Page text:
With the nationwide implementation of "home isolation" under the epidemic, demand for online shopping and delivery services has risen sharply. According to the latest data, recruitment in the transportation and logistics industry surged by 7% in mid-March. American fresh food purchasing platforms Instacart, Wal-Mart, Amazon and others have said that they will quickly recruit hundreds of thousands of odd jobs.
However, contrary to the high demand, the protection of employees' life safety and basic interests is seriously lacking, so the courier brother began to say No. Recently, many mainstream American media, such as The New York Times, The New York Post, The Capitol Hill, and National Radio, have focused on this hot topic.
Courier said No to the company
The New York Post recently reported that Amazon ’s logistics warehouse in Staten Island, New York, employees held two strikes in the week from the end of March to the beginning of April, protesting Amazon ’s (Inappropriate) handling of the epidemic. " The report pointed out that Amazon employees require the company to strengthen protection measures, timely close the warehouse where the infection case has been found, and carry out in-depth cleaning. At the same time, it is required to provide paid vacations for the employees who are in good health.
The Capitol Hill also reported on strikes by Instacart employees. They asked the company to provide personal protective materials and danger allowances necessary for outbound delivery, and increase the intensity of sickness allowances. "The situation we are in is very dangerous, and we are putting ourselves in danger every day." Strike organizer Sinn Gao told the media. But in response, Instacart only stated that each delivery employee can get a reusable mask, thermometer and disinfectant hand sanitizer.
To protect, to respect
In fact, the United States is far more involved in the strike activity than the logistics industry. The New York Times detailed the recent strikes across the United States: Maine Shipyard, Michigan Chrysler Truck Manufacturer, Alabama Bus Company, Pennsylvania Sanitation Company, Tennessee Supermarket Kroger Mall, Georgia Workers from major companies such as state poultry processing plants, California and McDonald's, Illinois ... Many drivers, chefs, waiters, etc. in the service and manufacturing industries have spontaneously organized protests and strikes. An environmental sanitation worker told the New York Times: "We don't have a mask ... we demand better protective equipment!"
The New York Times wrote: "In the worst outbreak of this century, like everyone else, these workers want to protect their lives. They think the company ignores their safety and takes their work for granted . They do n’t want to risk their lives, all they get is a trivial salary. "
Mingli protection, secret revenge?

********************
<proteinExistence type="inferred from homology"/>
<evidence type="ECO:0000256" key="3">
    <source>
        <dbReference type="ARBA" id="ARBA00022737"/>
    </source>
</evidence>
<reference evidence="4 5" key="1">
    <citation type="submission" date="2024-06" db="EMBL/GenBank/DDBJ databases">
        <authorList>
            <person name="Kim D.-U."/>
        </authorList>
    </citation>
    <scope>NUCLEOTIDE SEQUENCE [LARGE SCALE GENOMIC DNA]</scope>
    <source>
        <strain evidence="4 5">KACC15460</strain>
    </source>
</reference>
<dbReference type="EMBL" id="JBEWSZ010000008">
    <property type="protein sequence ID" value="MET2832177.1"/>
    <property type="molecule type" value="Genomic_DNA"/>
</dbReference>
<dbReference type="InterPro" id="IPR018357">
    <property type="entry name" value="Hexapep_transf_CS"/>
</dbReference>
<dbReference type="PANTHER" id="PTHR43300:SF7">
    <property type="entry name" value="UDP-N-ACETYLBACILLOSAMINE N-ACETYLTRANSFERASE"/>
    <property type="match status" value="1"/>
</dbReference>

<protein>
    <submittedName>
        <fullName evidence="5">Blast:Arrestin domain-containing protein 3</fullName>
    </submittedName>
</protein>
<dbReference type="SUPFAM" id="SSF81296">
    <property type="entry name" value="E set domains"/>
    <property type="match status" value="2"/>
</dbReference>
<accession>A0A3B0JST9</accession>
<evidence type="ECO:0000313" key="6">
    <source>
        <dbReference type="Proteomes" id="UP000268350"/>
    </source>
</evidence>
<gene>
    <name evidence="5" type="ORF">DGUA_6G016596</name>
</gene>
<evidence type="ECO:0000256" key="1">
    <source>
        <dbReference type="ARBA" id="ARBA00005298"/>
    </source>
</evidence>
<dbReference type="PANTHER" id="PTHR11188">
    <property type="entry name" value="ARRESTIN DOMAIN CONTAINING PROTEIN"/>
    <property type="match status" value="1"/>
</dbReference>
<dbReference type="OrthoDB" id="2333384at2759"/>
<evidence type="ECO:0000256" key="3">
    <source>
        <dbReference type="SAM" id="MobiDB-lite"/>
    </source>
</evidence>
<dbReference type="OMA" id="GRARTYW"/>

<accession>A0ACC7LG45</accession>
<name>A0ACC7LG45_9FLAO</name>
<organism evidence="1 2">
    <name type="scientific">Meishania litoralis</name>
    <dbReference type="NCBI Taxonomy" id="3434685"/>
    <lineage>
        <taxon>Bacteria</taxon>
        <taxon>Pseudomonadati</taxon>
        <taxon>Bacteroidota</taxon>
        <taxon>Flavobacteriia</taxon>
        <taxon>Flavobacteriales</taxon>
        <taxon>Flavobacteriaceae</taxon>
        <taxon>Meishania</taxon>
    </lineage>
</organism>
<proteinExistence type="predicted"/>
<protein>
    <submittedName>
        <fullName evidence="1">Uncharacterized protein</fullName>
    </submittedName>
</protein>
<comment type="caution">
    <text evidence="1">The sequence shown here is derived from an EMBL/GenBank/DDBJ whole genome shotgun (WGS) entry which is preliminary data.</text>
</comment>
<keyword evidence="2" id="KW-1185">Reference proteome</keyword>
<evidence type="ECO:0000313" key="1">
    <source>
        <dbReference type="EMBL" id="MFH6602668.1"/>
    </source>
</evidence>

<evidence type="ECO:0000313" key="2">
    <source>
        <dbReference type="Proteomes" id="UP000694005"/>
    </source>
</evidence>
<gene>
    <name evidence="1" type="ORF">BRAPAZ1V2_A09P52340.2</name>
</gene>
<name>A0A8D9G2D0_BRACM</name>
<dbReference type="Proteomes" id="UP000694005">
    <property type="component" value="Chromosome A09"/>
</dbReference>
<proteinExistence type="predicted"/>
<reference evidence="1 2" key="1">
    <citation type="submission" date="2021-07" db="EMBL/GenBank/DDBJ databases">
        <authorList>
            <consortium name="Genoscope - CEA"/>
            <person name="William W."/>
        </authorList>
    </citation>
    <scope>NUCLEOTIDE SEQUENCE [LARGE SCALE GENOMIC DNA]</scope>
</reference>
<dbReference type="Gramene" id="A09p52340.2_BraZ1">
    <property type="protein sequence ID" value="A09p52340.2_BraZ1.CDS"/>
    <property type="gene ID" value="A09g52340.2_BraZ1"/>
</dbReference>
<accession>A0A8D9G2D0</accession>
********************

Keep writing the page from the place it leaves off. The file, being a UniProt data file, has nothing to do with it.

According to the "New York Post" report, in response to employee protests, Amazon introduced strict new regulations that require employees to work at a distance of six feet (equivalent to 1.8 meters) from each other, otherwise they will be warned or even expelled. Moreover, Amazon dismissed Chris Smalls, who led the strike, as a reason, accusing him of "violating the social distance criterion." Smalls told the New York Post that Amazon ’s approach was naked “retaliation”, “I do n’t know how they did it and how they slept at night.”
Once Amazon's approach was exposed, it was immediately condemned by the media and the public. Several New York officials also jointly accused Amazon of being "shameful" and "immoral." New York Attorney General Leticia James also called on the National Labor Relations Commission to investigate, and issued a statement: "When so many New Yorkers strive to pay attention to and ensure their safety, the behavior is unethical and inhumane." "New York The Post also pointed out that 40 New York officials have written to Amazon CEO Bezos calling for re-employment of Smos.
The new regulations are still "a sting"
In the wake of repeated strikes and increased treatment, the US federal government has also introduced a new law to allow more people to have two weeks of paid sick leave.
However, according to National Radio, the law only targets small businesses and does not apply to large companies with more than 500 employees. "The New York Times" pointed out that "the United States does not fully support employees' paid vacations, which are really few in developed countries." And the United States is also one of the few developed countries that does not implement paid sick leave. Although the new bill allows employees to enjoy two weeks of paid sick leave due to the New Coronary Pneumonia epidemic, large companies with more than 500 employees are exempted. This is undoubtedly a sting for American workers.